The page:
“How do you teach people to be more comfortable with ambiguity?”
That was the question from the person in charge of Talent for a big bank at a workshop we ran with them recently at UQ.
My response was: “The first thing we need to do is give them projects to do where we can’t know what the right answer is in advance.”
Of course, we often avoid doing this in universities, mainly because we’re uncomfortable with ambiguity ourselves. It’s a lot easier to teach a framework, then assess recall. But that doesn’t really work today (did it ever?) – and if we teach that way, we’re doing people a disservice.
What are the capabilities that managers need to be effective today? Here’s what the World Economic Forum says, based on a large survey of organisations:
Dealing with uncertainty isn’t on the list, but it’s a central part of cognitive flexibility, complex problem solving, and creativity. How do we build these skills? Now that I’m an MBA Director, that’s a pretty important question to me!
It’s not really an information issue. We’ve known what to do as managers for a long time. And when Mary Parker Follett, Frank Knight, Elton Mayo and others started writing about management in the 1920s, this information started to be systematised. And there was another wave of high-quality thinking about management in the 1950s from Edith Penrose, Alfred Chandler, Peter Drucker and just to start with. The knowledge of how to deal with uncertainty, and how to manage, have been readily available to everyone for 100 years now – and yet we still struggle with how to do it. Why?
It’s not an information problem – it’s an action problem.
Which brings us back to my answer in the workshop: “The first thing we need to do is give them projects to do where we can’t know what the right answer is in advance.”
I’ve experimented with a few different ways to do this. We collaborated with the Wharton Business School for eight years on their now sadly-ended Global Consulting Practicum program. These projects were great. They were collaborative projects of five UQ MBA students and five from Wharton. We did them for actual clients that were trying to enter or expand their business in the North American market. The projects ran for six months, and they were packed with uncertainty. IN some cases, the teams didn’t nail down the answers until five months and twenty-nine days into the project!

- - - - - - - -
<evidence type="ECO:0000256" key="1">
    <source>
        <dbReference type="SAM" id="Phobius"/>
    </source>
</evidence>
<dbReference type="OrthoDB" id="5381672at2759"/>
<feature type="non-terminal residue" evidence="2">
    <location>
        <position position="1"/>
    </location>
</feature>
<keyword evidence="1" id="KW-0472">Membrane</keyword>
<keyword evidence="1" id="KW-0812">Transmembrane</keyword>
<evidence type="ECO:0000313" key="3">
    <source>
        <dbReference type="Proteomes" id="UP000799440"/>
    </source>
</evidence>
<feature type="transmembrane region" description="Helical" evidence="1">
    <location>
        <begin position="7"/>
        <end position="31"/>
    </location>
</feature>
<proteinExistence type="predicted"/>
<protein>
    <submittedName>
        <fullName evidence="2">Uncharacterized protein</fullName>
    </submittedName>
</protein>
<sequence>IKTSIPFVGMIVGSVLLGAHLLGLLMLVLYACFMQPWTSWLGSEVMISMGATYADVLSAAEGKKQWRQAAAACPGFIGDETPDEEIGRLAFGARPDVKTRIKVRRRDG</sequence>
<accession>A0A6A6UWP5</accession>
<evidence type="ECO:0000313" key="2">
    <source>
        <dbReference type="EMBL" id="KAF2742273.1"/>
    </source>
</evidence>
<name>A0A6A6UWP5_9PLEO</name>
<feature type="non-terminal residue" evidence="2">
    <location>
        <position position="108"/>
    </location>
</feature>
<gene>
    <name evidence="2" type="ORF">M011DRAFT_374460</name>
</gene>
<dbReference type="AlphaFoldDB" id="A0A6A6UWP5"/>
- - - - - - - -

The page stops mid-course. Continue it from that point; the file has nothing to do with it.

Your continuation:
These projects worked best when they were discovery projects – most commonly it was looking for the business model that the client needed to successfully grow their business in the US.
The projects were life-changing for many of us involved with them. I think a big part of why is that the level of uncertainty was so high – it forced us to try new things, to learn (a lot!), and to grapple with ambiguity head-on. Both the learning outcomes for students and the commercial outcomes for clients have been fantastic.
I’ve had similar experiences working with the CSIRO in developing the ON Primeprogram designed to help researchers achieve impact with their science. The issue here is that great new ideas need new business models – it’s another discovery problem.
We’ve experimented with shorter programs, that mostly focus on giving people the knowledge they need to go do the work. I’m not sure that these are as successful as longer programs that force people to do the work. We often need that extra push to do things that make us feel uncomfortable – especially the things that make us realise that there are things we don’t know.
This is also why it’s valuable for people to do entrepreneurship and innovation projects as part of their study. It’s not necessarily because we want to launch a bunch of new businesses – but trying to build something is a great example of working on a problem where we don’t know the answer in advance. This is why I’ve worked hard to contribute to initiatives like iLab, Idea Hub and our new UQBS Startup Academy on campus.
Since the GCP program ended last year, I’ve been working on building a similar experience that more of our MBA students can do. So this year we launched a new MBA Industry Project program at UQ.
The way we pitch it to businesses is: do you have a problem that you know is strategically important, but you don’t currently have the bandwidth within your organisation to find the best solution? If so, we will put a team of MBA on that problem for one semester to help you find the best way forward.
(And if so, and if you’re in Australia, and you’re interested, please get in touch!)
The way we pitch it to students is: if you look at that list of 21st Century capabilities, and agree that they are important, this is the best way to build them.
Will it work? I don’t know – we’re learning ourselves as we build this. But to me, if we don’t offer opportunities like this, we’re not doing our job.
It’s forcing me to be more comfortable with ambiguity too. Which is exciting, and scary. Just like everything else that’s worth doing.